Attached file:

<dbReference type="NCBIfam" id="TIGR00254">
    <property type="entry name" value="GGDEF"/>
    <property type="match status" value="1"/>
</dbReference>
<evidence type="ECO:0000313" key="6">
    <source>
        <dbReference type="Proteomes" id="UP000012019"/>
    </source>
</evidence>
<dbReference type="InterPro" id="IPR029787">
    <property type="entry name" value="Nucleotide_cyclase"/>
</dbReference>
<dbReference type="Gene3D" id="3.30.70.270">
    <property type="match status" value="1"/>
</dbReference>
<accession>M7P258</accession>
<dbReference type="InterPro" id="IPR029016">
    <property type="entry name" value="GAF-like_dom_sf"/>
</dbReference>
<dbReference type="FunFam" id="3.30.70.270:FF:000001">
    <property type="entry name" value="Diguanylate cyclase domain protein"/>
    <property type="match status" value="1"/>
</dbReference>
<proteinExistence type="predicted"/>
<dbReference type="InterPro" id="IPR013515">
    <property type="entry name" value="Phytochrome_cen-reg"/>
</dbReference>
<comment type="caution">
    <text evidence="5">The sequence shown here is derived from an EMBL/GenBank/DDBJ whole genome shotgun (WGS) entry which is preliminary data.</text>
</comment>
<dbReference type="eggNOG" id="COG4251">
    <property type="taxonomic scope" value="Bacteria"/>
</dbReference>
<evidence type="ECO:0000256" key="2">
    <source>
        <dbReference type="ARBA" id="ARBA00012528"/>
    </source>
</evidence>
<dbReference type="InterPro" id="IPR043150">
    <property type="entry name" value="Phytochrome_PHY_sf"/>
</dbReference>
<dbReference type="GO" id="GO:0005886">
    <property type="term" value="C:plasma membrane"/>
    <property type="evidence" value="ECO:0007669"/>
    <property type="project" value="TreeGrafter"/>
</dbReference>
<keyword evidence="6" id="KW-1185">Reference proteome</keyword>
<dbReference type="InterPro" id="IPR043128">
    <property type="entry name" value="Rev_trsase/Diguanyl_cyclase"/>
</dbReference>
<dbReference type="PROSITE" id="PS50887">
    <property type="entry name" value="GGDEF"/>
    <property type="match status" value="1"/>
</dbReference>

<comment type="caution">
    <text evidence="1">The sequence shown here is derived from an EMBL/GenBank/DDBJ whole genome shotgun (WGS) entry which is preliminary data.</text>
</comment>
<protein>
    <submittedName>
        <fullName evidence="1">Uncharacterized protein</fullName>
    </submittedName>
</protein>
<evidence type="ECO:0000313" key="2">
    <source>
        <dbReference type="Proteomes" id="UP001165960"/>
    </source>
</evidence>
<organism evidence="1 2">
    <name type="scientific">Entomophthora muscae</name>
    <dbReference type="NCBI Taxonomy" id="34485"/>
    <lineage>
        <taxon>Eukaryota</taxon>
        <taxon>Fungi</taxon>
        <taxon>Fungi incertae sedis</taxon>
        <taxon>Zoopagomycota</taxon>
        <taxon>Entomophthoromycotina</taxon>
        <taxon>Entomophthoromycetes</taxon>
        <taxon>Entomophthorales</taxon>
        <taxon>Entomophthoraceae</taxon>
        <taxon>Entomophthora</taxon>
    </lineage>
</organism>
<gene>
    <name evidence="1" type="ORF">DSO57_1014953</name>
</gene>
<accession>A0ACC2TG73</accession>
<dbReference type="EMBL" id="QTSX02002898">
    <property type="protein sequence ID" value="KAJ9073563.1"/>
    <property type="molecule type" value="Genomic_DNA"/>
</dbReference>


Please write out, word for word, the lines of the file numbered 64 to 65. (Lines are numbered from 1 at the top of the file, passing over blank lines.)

    <source>
        <dbReference type="Proteomes" id="UP001165960"/>